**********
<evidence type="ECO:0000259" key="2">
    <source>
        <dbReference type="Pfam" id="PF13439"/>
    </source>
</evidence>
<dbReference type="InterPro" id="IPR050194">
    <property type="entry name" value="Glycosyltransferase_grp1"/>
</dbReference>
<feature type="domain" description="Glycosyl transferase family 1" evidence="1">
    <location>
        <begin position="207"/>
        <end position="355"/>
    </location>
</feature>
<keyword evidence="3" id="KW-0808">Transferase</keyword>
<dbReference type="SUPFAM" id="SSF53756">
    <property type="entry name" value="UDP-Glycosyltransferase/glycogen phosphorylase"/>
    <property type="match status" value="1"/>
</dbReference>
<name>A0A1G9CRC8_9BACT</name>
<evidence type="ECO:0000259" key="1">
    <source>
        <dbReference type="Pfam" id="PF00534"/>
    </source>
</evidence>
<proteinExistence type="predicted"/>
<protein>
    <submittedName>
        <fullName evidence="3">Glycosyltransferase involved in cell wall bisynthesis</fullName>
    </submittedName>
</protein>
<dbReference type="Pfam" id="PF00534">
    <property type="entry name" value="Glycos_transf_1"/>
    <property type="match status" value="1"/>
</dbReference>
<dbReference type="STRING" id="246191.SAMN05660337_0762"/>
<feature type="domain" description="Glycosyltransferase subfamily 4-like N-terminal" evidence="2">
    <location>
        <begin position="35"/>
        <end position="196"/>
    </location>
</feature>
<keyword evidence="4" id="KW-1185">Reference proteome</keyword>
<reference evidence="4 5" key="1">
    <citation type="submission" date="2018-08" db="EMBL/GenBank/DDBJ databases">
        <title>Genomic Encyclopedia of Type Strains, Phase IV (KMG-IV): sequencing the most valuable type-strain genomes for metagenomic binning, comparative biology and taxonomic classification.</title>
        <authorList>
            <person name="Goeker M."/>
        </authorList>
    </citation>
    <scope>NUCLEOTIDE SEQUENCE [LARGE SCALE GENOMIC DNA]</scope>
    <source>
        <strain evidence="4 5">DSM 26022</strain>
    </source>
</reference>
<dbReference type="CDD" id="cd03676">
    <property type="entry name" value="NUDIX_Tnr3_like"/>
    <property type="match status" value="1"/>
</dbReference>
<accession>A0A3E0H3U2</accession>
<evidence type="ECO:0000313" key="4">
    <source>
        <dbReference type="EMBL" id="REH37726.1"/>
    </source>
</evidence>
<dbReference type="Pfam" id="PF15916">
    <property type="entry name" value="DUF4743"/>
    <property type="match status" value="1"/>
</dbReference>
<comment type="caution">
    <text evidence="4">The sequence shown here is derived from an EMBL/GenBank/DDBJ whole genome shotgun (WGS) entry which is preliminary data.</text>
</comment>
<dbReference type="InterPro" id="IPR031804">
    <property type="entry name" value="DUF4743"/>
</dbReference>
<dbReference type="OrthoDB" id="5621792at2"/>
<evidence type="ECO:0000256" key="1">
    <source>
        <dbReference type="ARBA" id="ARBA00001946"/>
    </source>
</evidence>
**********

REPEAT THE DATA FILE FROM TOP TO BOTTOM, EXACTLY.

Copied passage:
<evidence type="ECO:0000259" key="2">
    <source>
        <dbReference type="Pfam" id="PF13439"/>
    </source>
</evidence>
<dbReference type="InterPro" id="IPR050194">
    <property type="entry name" value="Glycosyltransferase_grp1"/>
</dbReference>
<feature type="domain" description="Glycosyl transferase family 1" evidence="1">
    <location>
        <begin position="207"/>
        <end position="355"/>
    </location>
</feature>
<keyword evidence="3" id="KW-0808">Transferase</keyword>
<dbReference type="SUPFAM" id="SSF53756">
    <property type="entry name" value="UDP-Glycosyltransferase/glycogen phosphorylase"/>
    <property type="match status" value="1"/>
</dbReference>
<name>A0A1G9CRC8_9BACT</name>
<evidence type="ECO:0000259" key="1">
    <source>
        <dbReference type="Pfam" id="PF00534"/>
    </source>
</evidence>
<proteinExistence type="predicted"/>
<protein>
    <submittedName>
        <fullName evidence="3">Glycosyltransferase involved in cell wall bisynthesis</fullName>
    </submittedName>
</protein>
<dbReference type="Pfam" id="PF00534">
    <property type="entry name" value="Glycos_transf_1"/>
    <property type="match status" value="1"/>
</dbReference>
<dbReference type="STRING" id="246191.SAMN05660337_0762"/>
<feature type="domain" description="Glycosyltransferase subfamily 4-like N-terminal" evidence="2">
    <location>
        <begin position="35"/>
        <end position="196"/>
    </location>
</feature>
<keyword evidence="4" id="KW-1185">Reference proteome</keyword>
<reference evidence="4 5" key="1">
    <citation type="submission" date="2018-08" db="EMBL/GenBank/DDBJ databases">
        <title>Genomic Encyclopedia of Type Strains, Phase IV (KMG-IV): sequencing the most valuable type-strain genomes for metagenomic binning, comparative biology and taxonomic classification.</title>
        <authorList>
            <person name="Goeker M."/>
        </authorList>
    </citation>
    <scope>NUCLEOTIDE SEQUENCE [LARGE SCALE GENOMIC DNA]</scope>
    <source>
        <strain evidence="4 5">DSM 26022</strain>
    </source>
</reference>
<dbReference type="CDD" id="cd03676">
    <property type="entry name" value="NUDIX_Tnr3_like"/>
    <property type="match status" value="1"/>
</dbReference>
<accession>A0A3E0H3U2</accession>
<evidence type="ECO:0000313" key="4">
    <source>
        <dbReference type="EMBL" id="REH37726.1"/>
    </source>
</evidence>
<dbReference type="Pfam" id="PF15916">
    <property type="entry name" value="DUF4743"/>
    <property type="match status" value="1"/>
</dbReference>
<comment type="caution">
    <text evidence="4">The sequence shown here is derived from an EMBL/GenBank/DDBJ whole genome shotgun (WGS) entry which is preliminary data.</text>
</comment>
<dbReference type="InterPro" id="IPR031804">
    <property type="entry name" value="DUF4743"/>
</dbReference>
<dbReference type="OrthoDB" id="5621792at2"/>
<evidence type="ECO:0000256" key="1">
    <source>
        <dbReference type="ARBA" id="ARBA00001946"/>
    </source>
</evidence>